Is Krymshamkhalov’s Murder a Political Assassination?

Publication: North Caucasus Weekly Volume: 10 Issue: 2

In Karachay-Cherkessia, the unstable republic in Russia’s North Caucasus with a population of less than 450,000, the political year and preparations for elections to the local parliament began with a tragic start. On Tuesday, January 13, the vice speaker of the parliament and leader of the parliamentary faction from the Party Spravedlivaya Rossiya (Just Russia), 47-year-old Islam Krymshamkhalov was gunned down in the capital of the republic, Cherkessk.

According to the press release issued by the Ministry of Internal Affairs of Karachay-Cherkessia, the Member of Parliament (MP) was killed at the entrance to the building of the Supreme Court of the republic at 9:30 PM local time. In an apparent drive-by shooting, machine gun volleys burst from a passing vehicle just as Krymshamkhalov stepped out of his parked car to enter the court building. The machine gun fire killed the MP on the spot (http://www.rg.ru/2009/01/14/reg-kuban/deputat.html).

On January 14, the president of Karachay-Cherkessia, Boris Ebzeev, made an official assessment of this tragic event, which he characterized in the following manner: “This was a political crime, act of political terrorism, which was well prepared and well organized” (http://www.kchr.info/news/3281-prezident-karachaevo-cherkesii-ubezhden-chto.html).

Before his appointment to the position of president of the Republic of Karachay-Cherkessia, Ebzeez worked for a long time at the Constitutional Court of the Russian Federation where he took active part in the creation of the Constitution of the Russian state.

During the behind-the-curtains negotiations regarding the candidacy of the next president of the Republic of Karachay-Cherkessia, which the Kremlin was carrying out amidst the local elite prior to the appointment of Ebzeev, Krymshamkhalov was apparently lobbying for another candidate. Yet, he still considered Ebzeev’s appointment by Moscow as a positive and thoughtful step (http://echo.msk.ru/programs/beseda/34106/).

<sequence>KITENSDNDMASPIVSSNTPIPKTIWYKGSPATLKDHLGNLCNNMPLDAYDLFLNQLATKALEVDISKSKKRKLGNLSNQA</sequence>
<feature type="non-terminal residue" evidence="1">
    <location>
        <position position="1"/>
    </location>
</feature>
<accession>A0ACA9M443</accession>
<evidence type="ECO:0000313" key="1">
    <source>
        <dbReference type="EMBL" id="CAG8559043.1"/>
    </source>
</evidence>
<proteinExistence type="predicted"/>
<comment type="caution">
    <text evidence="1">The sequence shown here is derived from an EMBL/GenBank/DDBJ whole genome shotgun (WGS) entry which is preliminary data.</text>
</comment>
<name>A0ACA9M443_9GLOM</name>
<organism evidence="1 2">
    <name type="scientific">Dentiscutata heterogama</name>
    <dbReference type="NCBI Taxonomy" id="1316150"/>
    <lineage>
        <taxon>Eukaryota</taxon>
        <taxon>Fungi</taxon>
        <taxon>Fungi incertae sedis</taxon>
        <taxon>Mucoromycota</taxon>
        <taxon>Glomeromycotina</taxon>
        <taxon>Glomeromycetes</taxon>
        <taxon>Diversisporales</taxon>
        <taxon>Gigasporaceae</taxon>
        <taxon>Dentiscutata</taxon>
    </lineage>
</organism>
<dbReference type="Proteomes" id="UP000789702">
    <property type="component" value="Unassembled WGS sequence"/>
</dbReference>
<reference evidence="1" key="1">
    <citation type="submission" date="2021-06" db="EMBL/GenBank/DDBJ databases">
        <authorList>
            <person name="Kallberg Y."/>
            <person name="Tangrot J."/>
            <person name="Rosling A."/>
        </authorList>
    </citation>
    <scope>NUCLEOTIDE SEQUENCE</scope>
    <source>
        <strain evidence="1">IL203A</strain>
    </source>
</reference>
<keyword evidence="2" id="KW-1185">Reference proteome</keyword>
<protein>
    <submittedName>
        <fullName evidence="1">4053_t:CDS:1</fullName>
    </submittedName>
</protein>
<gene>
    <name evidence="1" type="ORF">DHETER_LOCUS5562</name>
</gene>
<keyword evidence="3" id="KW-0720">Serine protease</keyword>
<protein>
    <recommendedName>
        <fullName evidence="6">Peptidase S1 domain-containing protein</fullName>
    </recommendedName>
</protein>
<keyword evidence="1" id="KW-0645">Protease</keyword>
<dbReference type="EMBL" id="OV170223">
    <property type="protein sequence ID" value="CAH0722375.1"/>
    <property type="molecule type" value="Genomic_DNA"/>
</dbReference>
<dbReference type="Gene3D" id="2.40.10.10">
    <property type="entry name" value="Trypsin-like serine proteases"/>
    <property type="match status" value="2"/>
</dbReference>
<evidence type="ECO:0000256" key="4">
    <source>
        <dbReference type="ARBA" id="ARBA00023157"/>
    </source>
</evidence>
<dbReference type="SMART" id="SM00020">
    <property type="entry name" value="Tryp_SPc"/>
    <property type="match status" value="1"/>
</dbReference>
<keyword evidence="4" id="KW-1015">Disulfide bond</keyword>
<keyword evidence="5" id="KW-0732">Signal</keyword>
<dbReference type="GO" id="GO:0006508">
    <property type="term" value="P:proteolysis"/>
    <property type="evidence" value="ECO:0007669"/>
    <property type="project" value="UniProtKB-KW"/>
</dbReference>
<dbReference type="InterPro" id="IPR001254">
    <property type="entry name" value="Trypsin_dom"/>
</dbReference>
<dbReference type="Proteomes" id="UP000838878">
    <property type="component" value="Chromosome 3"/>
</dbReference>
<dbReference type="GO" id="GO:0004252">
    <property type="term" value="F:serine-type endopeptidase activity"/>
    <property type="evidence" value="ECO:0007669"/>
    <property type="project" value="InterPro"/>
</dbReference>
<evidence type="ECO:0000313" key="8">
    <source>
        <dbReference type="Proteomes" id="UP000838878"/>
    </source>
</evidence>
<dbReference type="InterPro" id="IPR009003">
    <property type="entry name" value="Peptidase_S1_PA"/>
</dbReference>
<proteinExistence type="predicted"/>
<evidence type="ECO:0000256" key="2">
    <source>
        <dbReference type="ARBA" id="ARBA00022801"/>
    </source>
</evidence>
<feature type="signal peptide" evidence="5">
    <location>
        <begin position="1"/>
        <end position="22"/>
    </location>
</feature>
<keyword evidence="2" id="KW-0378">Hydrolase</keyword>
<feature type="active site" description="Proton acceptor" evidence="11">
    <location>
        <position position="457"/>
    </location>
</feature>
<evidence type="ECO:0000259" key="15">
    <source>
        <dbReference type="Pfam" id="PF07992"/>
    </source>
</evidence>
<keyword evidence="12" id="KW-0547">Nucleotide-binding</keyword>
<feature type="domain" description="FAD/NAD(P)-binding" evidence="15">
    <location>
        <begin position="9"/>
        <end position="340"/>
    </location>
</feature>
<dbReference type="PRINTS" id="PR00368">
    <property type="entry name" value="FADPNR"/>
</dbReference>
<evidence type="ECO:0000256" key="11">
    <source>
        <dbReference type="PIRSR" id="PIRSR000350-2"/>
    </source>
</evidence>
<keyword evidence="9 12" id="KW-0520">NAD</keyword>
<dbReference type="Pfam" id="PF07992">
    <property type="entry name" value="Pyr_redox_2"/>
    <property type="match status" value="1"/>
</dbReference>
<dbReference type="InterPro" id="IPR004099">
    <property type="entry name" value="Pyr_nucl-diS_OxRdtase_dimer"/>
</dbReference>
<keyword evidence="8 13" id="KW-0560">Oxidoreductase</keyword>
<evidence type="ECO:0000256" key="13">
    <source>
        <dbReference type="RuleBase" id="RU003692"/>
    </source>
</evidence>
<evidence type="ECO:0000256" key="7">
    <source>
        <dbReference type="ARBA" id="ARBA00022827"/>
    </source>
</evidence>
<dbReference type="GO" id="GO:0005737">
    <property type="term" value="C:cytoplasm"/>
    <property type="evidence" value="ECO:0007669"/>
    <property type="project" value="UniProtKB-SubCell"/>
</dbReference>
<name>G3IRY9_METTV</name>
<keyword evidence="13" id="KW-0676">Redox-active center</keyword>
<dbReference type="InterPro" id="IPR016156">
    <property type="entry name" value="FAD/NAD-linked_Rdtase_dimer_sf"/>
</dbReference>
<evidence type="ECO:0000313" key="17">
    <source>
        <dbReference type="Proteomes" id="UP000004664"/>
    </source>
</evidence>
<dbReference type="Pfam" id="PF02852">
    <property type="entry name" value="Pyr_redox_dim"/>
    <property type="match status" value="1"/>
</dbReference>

Subsequently after Ebzeev’s appointment, he attempted to bring Krymshamkhalov into his team. This is how the president described his attitude toward the assassinated MP: “This person was a true opposition figure. But he was in opposition to criminality, corruption and bribery. I am for such opposition. This is why I felt deep respect toward this person. I thought he had a bright future and I placed big hopes on him.”

The reason why Ebzeev praised the deceased MP opposition figure is clear—Islam Krymshamkhalov represented one of the most respectful Karachay clans, which traced its lineage to the princely family—and in that capacity he presented serious opposition to the previous president of Republic of Karachay-Cherkessia, Mustafa Batdiev.

Already in the early 2000s, Krymshamkhalov entered a coalition with another influential figure, Islam Borlakov, who occupied the post of supreme judge of the Republic of Karachay-Cherkessia for more than 15 years. Borlakov and Krymshamkhalov possessed decisive influence in Karachay society, including both the elites and the population at large. The national movements, such as the Council of Karachay People, as well as the media, including the newspaper Vesti gor (Mountain news), and human rights organizations and individuals, who had political aspirations or who suffered from the authorities—all of them sought support or alliance with this duo.

Islam Krymshamkhalov was the only member of the parliament of Republic of Karachay-Cherkessia, who publicly supported the families of seven young Karachays, who were killed in the autumn of 2004 at the villa of the son-in-law of then President Mustafa Batdiev, Ali Kaitov. Kaitov was a powerful criminal boss and the owner of a controlling share in the largest cement factory in the Caucasus region.

As a result of assistance rendered by the MP Krymshamkhalov and the Supreme Judge Borlakov to the families of the victims, the president’s son-in-law was arrested and convicted of group murder along with twelve of his bodyguards and friends.

In 2004 the Prosecutor General’s Office of the Republic of Karachay-Cherkessia launched a criminal case against Krymshamkhalov. He was accused of inciting unrest to oust the constitutional order in the republic and organizing mass disturbances. The formal pretext for these criminal accusations was the mass demonstration against the criminal authorities and the ensuing seizure of a government building by an outraged crowd consisting of mostly women.